Ultimately, the goal is to make sure your tax return is complete and accurate. If you think that you need more time in order to meet that goal, request a tax extension.
Related: A guide to filing taxes after a divorce
4 reasons not to get a tax extension
While you don’t need one, there are a few reasons you may not want to file a tax extension:
You want more time to pay a tax bill. A tax extension to Oct. 16 only gives you more time to file your tax return. If you owe a tax bill, the payment deadline is still Tax Day, so you need to pay what you believe you owe and you may owe fees and interest if you pay too little. Missing the deadline will also result in a penalty and interest on the amount you owe. If you need help paying, the IRS does offer payment plans.
You’re getting a tax refund. There’s no IRS penalty for filing after Tax Day if the IRS owes you a refund. So if you know that you’re getting a tax refund, there’s no need to do the work of getting an extension. Just make sure you’re positive that you’re getting a refund and always file within three years of the filing deadline, or you will lose your refund.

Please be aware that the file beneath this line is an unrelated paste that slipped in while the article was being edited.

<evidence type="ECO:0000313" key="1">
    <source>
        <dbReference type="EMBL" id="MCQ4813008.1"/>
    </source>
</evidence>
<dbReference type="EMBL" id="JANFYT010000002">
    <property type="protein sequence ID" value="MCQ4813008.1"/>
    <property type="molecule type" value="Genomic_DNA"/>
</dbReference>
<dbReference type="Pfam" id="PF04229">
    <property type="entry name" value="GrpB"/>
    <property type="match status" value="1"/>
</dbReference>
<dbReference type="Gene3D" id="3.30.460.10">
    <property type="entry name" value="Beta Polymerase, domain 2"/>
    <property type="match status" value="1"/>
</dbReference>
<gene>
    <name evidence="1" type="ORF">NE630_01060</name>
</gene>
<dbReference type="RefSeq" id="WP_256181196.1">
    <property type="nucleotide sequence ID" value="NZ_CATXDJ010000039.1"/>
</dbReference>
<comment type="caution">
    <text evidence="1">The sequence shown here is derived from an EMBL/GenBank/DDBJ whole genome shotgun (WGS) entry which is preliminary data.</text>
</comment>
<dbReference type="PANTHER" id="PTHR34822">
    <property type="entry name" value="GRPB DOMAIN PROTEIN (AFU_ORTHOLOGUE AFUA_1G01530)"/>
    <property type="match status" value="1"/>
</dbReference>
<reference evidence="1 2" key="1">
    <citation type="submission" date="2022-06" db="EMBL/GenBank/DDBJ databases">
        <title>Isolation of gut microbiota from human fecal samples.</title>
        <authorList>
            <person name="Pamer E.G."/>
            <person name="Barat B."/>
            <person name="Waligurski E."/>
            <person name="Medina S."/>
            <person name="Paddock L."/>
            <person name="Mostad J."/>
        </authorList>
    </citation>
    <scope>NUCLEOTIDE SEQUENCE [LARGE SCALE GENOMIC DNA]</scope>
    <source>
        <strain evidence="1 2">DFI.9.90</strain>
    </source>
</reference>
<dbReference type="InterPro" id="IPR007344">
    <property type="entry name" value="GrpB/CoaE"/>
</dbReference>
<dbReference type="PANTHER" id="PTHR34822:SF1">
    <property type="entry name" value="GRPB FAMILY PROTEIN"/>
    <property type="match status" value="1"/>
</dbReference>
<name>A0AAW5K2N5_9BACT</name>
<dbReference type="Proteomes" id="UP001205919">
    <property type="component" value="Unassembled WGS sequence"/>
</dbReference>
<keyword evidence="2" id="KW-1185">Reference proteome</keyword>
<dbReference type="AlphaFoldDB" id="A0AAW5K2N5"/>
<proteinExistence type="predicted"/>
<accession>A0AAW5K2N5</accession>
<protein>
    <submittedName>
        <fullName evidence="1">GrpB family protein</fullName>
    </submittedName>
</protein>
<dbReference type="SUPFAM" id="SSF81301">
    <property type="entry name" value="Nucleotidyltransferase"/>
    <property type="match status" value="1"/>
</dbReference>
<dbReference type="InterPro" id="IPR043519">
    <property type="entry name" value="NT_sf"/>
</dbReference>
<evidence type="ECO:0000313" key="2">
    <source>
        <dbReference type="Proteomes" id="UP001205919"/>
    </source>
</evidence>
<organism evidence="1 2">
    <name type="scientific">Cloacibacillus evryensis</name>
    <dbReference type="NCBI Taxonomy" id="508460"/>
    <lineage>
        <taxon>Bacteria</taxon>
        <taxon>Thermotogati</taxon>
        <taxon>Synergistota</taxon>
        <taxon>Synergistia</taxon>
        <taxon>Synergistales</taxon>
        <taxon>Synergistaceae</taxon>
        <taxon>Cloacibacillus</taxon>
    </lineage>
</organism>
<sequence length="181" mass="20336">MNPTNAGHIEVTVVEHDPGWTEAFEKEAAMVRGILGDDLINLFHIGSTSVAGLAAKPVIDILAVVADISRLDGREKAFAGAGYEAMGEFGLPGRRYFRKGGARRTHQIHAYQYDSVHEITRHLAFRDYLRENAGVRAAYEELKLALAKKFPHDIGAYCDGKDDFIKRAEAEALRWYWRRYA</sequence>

You want more time to contribute to retirement accounts or an HSA. The contribution deadline for most retirement accounts, like a Roth IRA, is Tax Day. A tax extension won’t usually give you more time to contribute to aretirement account or a health savings account (HSA).
You need more time to file another tax return, like an estate tax return. The income tax filing extension doesn't impact other filing deadlines, such as for an inheritance tax return, estate tax return, or estimated tax payment. You still need to file and pay those taxes according to their own deadlines. There's one exception: Getting an extension for your income taxes (using Form 4868) does also grant you an extension for filing a gift tax return.
How to file for a tax extension
You can get an extension by completing and submitting Form 4868 to the IRS by the end of Tax Day. You can file the form electronically through your tax preparer or online tax filing service. You can also print and mail the form.
How to fill out IRS Form 4868
Form 4868 is a simple, two-part form that takes up less than half a sheet of paper. The first part is just for personal identification and the second part asks you to estimate your tax liability because if you owe a tax bill, you still need to pay it by Tax Day. You can read more of the Form 4868 instructions below.
Form 4868 Part I: Identification
Part I has three lines and they’re all for identification. Enter your name and address on Line 1. If you’re filing a joint return, don’t forget to put both of your names. The name you put first should be whichever name you plan to put first on your actual tax return.